People suffering severe mental illnesses will soon receive increased care to prevent physical diseases such as diabetes, heart disease and stroke thanks to a research project funded by the National Health and Medical Research Council (NHMRC).
The project, led by SYNERGY: Nursing and Midwifery Research Centre, aims to reduce preventable physical illnesses which have been found to strip up to 25 years off the life-expectancy of people with psychosis.
SYNERGY is a collaborative partnership between the University of Canberra and ACT Health, with its Physical Health Nurse Consultant (PHNC) project awarded $667,021 in the latest NHMRC funding round.
SYNERGY Executive Director and leader of the project, Professor Brenda Happell, said Australia’s mental health system struggles to provide adequate physical health care for people diagnosed with a psychotic illness.
“People receiving treatment for psychosis are two to three times more likely to also suffer from cardiometabolic illnesses, including high-blood pressure, overweight and obesity, high blood sugar and high cholesterol which, of course, lead to other more serious health conditions,” Professor Happell said.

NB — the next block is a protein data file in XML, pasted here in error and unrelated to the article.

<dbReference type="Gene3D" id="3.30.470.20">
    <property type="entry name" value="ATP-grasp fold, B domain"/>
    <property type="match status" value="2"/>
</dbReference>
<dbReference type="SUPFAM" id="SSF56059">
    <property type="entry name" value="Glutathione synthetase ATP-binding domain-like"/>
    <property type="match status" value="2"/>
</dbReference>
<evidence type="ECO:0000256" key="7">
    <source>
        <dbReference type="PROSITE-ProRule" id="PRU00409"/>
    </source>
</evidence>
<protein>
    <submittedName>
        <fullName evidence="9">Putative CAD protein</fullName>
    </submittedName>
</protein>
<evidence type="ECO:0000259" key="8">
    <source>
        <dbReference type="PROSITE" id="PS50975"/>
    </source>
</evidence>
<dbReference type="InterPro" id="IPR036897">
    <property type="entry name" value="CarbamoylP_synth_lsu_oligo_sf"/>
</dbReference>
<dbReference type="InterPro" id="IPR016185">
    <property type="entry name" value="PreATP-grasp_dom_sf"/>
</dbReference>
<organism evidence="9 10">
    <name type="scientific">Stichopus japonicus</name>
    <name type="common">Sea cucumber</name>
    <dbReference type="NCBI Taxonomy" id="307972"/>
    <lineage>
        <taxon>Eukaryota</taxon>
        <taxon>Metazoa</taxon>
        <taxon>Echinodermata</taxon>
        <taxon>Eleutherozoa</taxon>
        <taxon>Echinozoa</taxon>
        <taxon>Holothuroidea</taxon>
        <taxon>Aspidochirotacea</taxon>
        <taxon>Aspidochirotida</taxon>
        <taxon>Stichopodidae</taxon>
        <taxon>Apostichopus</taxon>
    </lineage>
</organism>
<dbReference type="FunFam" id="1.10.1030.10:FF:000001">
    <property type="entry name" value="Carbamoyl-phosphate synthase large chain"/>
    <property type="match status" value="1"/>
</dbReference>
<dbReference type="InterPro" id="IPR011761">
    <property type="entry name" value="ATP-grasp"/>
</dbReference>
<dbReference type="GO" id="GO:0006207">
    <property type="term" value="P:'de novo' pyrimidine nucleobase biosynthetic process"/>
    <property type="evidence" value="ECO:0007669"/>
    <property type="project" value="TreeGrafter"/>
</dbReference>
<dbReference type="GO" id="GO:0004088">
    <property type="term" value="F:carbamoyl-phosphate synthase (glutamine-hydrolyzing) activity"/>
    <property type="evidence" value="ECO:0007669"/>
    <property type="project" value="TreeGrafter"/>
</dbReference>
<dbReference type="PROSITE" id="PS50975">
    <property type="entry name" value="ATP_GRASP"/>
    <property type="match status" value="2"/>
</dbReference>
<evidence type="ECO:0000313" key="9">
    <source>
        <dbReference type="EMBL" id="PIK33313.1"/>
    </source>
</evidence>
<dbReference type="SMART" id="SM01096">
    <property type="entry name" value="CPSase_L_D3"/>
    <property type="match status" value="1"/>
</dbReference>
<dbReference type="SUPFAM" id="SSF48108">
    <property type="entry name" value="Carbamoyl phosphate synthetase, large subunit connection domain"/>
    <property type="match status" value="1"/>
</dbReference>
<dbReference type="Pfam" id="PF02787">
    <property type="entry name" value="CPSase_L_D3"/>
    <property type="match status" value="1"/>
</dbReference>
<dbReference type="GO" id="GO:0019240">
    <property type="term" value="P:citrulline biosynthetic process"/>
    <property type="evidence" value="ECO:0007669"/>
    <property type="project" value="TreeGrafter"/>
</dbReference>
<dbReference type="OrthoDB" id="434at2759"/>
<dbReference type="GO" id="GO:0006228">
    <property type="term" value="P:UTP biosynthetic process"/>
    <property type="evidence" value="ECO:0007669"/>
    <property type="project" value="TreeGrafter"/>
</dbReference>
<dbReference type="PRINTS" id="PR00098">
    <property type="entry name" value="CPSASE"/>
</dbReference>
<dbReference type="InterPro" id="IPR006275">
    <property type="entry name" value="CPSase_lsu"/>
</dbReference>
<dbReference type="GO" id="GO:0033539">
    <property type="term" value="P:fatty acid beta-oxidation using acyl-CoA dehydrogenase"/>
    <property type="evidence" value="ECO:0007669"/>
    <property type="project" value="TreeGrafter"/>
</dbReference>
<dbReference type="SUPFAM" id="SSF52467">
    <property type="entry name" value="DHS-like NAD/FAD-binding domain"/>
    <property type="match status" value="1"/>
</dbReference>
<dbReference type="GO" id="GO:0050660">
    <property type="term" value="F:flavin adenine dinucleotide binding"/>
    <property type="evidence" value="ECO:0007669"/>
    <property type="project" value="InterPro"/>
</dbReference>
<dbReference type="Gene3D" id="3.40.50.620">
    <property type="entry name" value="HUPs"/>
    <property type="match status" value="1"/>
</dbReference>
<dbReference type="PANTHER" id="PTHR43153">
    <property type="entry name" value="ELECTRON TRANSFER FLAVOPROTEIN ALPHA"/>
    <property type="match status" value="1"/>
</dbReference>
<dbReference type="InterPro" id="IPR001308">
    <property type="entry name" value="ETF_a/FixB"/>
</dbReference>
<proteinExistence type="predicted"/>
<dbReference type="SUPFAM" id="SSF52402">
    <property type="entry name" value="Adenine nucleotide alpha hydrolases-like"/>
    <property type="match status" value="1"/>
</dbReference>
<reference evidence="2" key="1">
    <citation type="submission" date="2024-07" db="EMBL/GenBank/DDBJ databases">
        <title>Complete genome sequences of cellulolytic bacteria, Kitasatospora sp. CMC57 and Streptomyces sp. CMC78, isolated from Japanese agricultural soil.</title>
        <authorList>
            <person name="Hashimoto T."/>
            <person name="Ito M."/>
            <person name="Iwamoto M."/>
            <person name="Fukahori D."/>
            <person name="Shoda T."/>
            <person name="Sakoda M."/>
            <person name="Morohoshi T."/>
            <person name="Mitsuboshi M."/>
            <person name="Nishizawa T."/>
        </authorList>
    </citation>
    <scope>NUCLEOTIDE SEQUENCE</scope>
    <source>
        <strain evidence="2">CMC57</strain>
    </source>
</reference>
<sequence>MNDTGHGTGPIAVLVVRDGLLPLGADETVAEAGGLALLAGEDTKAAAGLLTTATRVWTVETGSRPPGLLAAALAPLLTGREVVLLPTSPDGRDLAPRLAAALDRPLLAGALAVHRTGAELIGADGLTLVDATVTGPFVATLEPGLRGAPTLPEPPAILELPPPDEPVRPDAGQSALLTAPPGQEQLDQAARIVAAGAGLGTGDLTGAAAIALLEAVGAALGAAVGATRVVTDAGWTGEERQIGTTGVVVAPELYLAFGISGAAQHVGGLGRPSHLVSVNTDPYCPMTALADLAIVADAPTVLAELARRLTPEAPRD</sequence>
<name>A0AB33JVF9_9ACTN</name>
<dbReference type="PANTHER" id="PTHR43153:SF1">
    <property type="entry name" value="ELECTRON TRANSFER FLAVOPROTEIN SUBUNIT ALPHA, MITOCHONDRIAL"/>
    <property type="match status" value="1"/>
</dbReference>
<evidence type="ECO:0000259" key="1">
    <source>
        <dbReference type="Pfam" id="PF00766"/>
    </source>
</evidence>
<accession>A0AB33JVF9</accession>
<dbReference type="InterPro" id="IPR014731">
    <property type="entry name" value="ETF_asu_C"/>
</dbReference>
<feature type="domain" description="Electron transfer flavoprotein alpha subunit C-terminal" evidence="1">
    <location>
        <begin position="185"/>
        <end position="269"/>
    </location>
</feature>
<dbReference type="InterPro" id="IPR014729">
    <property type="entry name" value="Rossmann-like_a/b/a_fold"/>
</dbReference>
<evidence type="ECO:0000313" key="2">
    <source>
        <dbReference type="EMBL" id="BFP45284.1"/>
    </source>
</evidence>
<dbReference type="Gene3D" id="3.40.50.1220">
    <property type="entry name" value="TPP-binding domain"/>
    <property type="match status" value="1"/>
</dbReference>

“The PHNC service was developed to provide a coordinated, nurse-led intervention to improve physical health care.”
The three-year project will trial a PHNC within the ACT Community Mental Health service.
Professor Happell said the PHNC will be offered alongside mental health care services, providing cardiometabolic assessment, risk management and care co-ordination.
“My collaborators and I are thrilled to receive this NHMRC funding, which will go towards an evaluation of PHNC services to measure its impact on a broad range of physical health indicators. We will measure improvements in the burden of disease risk factors, consumer experience of care, and cost-effectiveness.”
Research helping men preserve dignity after prostate cancer
The University’s Clinical Assistant Professor in Physiotherapy Irmina Nahon is also the beneficiary of an NHMRC grant, as an associated investigator in a separate project.
Dr Nahon is working alongside collaborators from the University of Queensland on a project to prevent and manage incontinence related to the removal of the prostate due to prostate cancer. The project has received $950,000 in the funding round.
“Our project will look at how best to train motor control, muscle endurance and strength to give men who’ve had their prostate removed due to prostate cancer, to prevent incontinence. It’s a topic close to my heart, as I did my PhD on the assessment and management of male urinary incontinence,” Dr Nahon said.